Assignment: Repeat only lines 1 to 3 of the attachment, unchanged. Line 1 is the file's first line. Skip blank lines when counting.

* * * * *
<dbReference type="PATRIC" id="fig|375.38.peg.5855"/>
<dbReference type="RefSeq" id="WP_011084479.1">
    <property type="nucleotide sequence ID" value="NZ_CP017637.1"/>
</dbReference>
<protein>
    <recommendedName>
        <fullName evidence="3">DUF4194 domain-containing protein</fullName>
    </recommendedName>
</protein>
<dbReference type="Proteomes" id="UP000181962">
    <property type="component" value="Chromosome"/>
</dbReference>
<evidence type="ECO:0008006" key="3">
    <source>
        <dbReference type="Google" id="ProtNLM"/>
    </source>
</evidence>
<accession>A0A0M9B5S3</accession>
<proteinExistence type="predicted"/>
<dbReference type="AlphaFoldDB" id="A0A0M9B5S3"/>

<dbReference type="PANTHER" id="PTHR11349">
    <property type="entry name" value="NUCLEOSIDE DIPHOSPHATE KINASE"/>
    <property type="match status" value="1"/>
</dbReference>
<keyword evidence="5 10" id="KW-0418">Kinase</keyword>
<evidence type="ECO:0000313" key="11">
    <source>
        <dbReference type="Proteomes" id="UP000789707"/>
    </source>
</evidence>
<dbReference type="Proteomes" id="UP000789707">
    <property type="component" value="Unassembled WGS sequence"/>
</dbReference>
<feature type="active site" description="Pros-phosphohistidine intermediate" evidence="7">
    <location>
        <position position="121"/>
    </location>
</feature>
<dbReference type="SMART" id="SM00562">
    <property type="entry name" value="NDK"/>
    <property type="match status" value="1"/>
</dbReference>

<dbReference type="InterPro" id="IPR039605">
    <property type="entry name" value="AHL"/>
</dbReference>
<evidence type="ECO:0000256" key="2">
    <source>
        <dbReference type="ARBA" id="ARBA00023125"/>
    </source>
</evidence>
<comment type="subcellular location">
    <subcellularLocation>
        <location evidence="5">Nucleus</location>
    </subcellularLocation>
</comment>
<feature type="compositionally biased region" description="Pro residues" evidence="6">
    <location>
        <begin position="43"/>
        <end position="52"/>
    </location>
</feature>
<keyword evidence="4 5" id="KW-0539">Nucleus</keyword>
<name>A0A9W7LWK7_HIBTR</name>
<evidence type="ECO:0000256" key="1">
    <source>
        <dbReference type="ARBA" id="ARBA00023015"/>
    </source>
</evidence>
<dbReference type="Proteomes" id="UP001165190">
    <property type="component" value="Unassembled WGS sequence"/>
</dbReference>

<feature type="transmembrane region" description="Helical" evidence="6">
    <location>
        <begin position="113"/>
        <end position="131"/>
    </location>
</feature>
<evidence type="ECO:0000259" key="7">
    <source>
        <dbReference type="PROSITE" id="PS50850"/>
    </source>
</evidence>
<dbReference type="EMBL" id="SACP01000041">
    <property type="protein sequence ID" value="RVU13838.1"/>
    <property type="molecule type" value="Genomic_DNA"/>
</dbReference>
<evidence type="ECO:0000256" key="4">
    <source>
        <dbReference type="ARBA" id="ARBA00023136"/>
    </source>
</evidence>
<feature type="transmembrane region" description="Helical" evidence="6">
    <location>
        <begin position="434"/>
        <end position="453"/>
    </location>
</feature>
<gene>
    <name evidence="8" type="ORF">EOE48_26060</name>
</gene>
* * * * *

<dbReference type="PATRIC" id="fig|375.38.peg.5855"/>
<dbReference type="RefSeq" id="WP_011084479.1">
    <property type="nucleotide sequence ID" value="NZ_CP017637.1"/>